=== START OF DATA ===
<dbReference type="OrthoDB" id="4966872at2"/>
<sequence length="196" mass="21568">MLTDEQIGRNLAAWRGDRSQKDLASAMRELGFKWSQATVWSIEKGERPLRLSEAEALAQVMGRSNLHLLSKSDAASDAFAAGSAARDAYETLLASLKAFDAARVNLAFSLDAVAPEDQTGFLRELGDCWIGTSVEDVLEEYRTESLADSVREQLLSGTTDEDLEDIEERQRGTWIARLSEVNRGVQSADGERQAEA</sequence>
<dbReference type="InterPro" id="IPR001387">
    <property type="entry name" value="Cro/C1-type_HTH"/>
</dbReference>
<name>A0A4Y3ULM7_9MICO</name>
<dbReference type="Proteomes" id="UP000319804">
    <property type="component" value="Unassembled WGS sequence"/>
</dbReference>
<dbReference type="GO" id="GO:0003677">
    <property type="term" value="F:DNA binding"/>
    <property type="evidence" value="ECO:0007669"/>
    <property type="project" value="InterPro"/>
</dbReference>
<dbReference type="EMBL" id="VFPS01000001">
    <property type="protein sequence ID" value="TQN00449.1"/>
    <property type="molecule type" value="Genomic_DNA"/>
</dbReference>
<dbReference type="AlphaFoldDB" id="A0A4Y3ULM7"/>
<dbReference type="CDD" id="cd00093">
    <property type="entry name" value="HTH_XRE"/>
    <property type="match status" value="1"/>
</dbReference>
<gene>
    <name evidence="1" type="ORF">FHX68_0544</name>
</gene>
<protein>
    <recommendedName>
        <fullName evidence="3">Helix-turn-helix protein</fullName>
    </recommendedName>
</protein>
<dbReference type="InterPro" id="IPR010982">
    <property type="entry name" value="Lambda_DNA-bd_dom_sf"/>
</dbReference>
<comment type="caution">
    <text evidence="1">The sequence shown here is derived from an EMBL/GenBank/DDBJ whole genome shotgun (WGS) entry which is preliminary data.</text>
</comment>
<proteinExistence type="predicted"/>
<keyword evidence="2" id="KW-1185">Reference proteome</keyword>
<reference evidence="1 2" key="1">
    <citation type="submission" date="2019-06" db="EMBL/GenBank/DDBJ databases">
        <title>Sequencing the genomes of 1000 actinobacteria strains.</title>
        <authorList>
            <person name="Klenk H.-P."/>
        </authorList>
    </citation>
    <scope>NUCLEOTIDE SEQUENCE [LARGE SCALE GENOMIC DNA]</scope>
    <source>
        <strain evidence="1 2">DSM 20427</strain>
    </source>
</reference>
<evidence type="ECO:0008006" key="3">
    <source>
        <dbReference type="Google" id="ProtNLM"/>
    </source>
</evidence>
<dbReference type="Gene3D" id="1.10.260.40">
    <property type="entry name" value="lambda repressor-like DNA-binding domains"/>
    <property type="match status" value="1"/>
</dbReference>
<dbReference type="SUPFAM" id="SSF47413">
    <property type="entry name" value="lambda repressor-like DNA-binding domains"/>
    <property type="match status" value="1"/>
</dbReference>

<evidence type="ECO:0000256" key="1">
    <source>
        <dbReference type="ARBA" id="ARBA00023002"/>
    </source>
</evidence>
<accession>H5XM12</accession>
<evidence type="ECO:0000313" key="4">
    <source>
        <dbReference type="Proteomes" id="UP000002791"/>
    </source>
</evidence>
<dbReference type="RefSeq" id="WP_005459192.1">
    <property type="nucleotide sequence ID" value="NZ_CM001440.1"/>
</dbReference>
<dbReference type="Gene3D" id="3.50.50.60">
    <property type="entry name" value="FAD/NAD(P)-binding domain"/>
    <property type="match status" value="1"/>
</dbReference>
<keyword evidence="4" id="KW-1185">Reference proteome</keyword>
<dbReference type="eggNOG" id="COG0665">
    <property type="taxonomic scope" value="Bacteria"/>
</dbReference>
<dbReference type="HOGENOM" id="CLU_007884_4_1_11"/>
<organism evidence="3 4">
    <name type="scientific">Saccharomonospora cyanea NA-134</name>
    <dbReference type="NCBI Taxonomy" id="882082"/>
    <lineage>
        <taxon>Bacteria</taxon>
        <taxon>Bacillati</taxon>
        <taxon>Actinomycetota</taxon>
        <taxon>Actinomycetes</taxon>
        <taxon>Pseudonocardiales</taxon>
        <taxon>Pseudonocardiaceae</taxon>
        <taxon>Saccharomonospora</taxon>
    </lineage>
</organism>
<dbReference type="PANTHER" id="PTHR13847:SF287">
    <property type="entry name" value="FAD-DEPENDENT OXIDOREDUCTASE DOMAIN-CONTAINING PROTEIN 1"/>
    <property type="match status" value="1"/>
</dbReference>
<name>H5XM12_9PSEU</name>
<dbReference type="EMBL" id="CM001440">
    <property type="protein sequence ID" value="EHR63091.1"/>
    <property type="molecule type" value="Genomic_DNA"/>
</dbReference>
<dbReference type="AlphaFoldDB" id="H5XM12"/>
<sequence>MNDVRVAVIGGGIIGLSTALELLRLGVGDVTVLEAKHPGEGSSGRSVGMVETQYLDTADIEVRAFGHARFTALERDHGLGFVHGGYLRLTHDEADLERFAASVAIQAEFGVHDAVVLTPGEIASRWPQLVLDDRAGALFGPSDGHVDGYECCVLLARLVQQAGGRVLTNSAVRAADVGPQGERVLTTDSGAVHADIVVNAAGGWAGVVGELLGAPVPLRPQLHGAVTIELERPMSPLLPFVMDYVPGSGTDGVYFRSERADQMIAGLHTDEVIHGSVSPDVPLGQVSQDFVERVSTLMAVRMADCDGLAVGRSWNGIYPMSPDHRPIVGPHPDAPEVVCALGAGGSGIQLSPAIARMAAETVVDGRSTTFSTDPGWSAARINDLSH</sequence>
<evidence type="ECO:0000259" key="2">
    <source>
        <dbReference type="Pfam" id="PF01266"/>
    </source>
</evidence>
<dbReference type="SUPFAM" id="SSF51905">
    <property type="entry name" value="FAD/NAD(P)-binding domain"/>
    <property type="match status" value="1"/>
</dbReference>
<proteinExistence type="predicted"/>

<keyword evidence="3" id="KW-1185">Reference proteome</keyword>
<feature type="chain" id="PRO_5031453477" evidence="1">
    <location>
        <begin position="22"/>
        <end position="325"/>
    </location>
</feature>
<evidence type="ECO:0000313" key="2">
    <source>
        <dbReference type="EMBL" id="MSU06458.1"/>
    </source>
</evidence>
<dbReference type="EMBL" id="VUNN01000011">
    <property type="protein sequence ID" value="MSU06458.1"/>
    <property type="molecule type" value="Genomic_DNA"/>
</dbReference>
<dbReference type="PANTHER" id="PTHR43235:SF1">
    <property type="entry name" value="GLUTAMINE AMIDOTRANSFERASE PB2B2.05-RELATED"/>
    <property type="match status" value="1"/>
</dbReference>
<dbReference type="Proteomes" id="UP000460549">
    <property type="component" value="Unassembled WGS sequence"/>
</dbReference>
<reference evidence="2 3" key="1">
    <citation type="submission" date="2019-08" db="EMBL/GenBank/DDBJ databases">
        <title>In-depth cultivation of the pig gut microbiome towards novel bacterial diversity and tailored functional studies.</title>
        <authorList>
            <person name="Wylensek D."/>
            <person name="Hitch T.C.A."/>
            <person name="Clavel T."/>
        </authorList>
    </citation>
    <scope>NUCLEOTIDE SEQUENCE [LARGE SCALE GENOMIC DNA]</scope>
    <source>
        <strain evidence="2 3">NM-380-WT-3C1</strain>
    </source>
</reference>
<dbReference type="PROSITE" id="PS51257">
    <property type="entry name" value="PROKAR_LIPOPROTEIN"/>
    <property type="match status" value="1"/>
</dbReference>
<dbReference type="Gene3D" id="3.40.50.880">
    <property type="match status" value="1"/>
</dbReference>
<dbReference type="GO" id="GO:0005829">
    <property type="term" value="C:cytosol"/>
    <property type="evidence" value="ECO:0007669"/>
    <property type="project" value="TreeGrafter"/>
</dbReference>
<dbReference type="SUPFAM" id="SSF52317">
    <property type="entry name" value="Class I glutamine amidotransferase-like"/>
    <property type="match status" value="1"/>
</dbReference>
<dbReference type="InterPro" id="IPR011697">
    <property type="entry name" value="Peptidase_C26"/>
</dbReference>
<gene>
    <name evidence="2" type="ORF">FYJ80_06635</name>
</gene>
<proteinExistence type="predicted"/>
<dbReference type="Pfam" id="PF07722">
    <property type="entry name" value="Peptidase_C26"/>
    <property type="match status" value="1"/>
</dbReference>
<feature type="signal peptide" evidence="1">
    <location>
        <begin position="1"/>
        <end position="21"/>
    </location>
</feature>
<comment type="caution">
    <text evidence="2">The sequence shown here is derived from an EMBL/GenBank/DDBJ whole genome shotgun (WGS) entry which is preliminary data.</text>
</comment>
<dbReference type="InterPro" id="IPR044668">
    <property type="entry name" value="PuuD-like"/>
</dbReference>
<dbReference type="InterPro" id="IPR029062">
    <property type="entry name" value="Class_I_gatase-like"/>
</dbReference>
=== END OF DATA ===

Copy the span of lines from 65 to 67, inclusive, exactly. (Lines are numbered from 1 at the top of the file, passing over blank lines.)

<evidence type="ECO:0000256" key="1">
    <source>
        <dbReference type="ARBA" id="ARBA00023002"/>